As May approaches its end and the Feast of the Divine in Pirenopolis, a considerable part of the men of the city thirst for an inevitable anxiety.
The Folia do Divino is imminent and, almost a month of concentrated freedom, exaggerated but justified fun and, in the case of the predominant devotees, a renewal of belief in the Holy Spirit is announced.
When the time comes, the blue and white shirts and the banners receive the ultimate care, like the best mounts that are brushed to exhaustion before being put on the harness.
Once en route, the euphoric retinue of Cavaleiros do Divino visits farm after farm and site after site, indulging in long banquets, well-watered singing and catiras (folk dances of the region) but also in group prayers.
May, the Folia do Divino, the start of the Festa do Divino Espírito Santo
When all the Pousos da Folia Rural are celebrated, the troops regroup in the last farm. From there, go towards the city to join the Urban Folia.
We appreciate its apotheotic burst through the historic center of Pirenópolis, applauded by thousands of visitors from Goiás and other parts of Brazil and by a semi-drunk army of masked curucucus, species of marginal souls.
At the same time, a historical subterfuge that the people resorted to to force entry into the event that was, for a time, monopolized by a moneyed elite.
The Feast of the Holy Spirit was inspired by the Bodos ao Pobres, religious celebrations held in Portugal from the XNUMXth century onwards that praised the Third Person of the Holy Trinity and in which, coinciding with the day of Pentecost Island, food and alms were offered to the poor.
Due to the evangelical action, its tradition was strengthened in several future Portuguese colonies such as the Azores and the Brazil. In Vera Cruz, the festival kept its Catholic roots but, influenced by the exotic lands that welcomed it and surrendered to the whims of its mentors and actors, it allowed for countless extravagances.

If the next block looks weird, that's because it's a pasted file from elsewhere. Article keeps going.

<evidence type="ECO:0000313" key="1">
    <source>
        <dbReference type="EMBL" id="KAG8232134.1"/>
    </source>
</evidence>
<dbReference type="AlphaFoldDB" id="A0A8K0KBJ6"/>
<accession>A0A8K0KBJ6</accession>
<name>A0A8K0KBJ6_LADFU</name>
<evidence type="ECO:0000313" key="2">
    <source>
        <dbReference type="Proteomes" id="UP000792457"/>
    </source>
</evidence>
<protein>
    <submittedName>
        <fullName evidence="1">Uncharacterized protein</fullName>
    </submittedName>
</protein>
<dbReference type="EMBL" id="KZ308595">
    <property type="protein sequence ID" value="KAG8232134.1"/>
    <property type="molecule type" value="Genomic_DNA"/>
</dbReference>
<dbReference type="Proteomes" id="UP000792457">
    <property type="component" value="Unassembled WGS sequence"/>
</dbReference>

The Jesuit Adaptation of the Azorean Version of the Festa do Divino
In Pirenópolis, the Jesuits were responsible for introducing and rooting the Azorean cult of Espírito Santo, using elements and characters with strong Christian symbolism over time, adapted to the tropic-Brazilian reality of the region of Goiás.
It was the cases of Coroa and Ceptro do Divino, but also of the leading figure of the Emperor of the Divine – representing the King and the Lisbon Court – that several priests played, contributing to the notoriety that the commemoration would gain.
The rockets explode with a deafening roar. They force the people to cover their ears. Even so, it is the metallic sound of hundreds of horseshoes on the asphalt or the sidewalk of the old city that defines the events.
We accompany the procession that ends at the door of the decorated home of the Emperor in force, selected by drawing lots from dozens of candidates.
There, the Knights deliver to the host the Spears and Crown of the Divine, which can be admired and venerated by believers. And, after carrying out other rites and rituals, they are treated to a comforting meal.
From Raising the Flag of Divino to the Ruidosa Banda do Couro
That same night, there is a mass at the Igreja Matriz in Nª Senhora do Rosário. When the Eucharist ends, a huge bonfire is lit, just barely safe from its nave and the enchantment of the huge flames attracts an enthusiastic crowd. The Banner of the Divine is in its place. It remains to raise the imposing mast that must hoist it.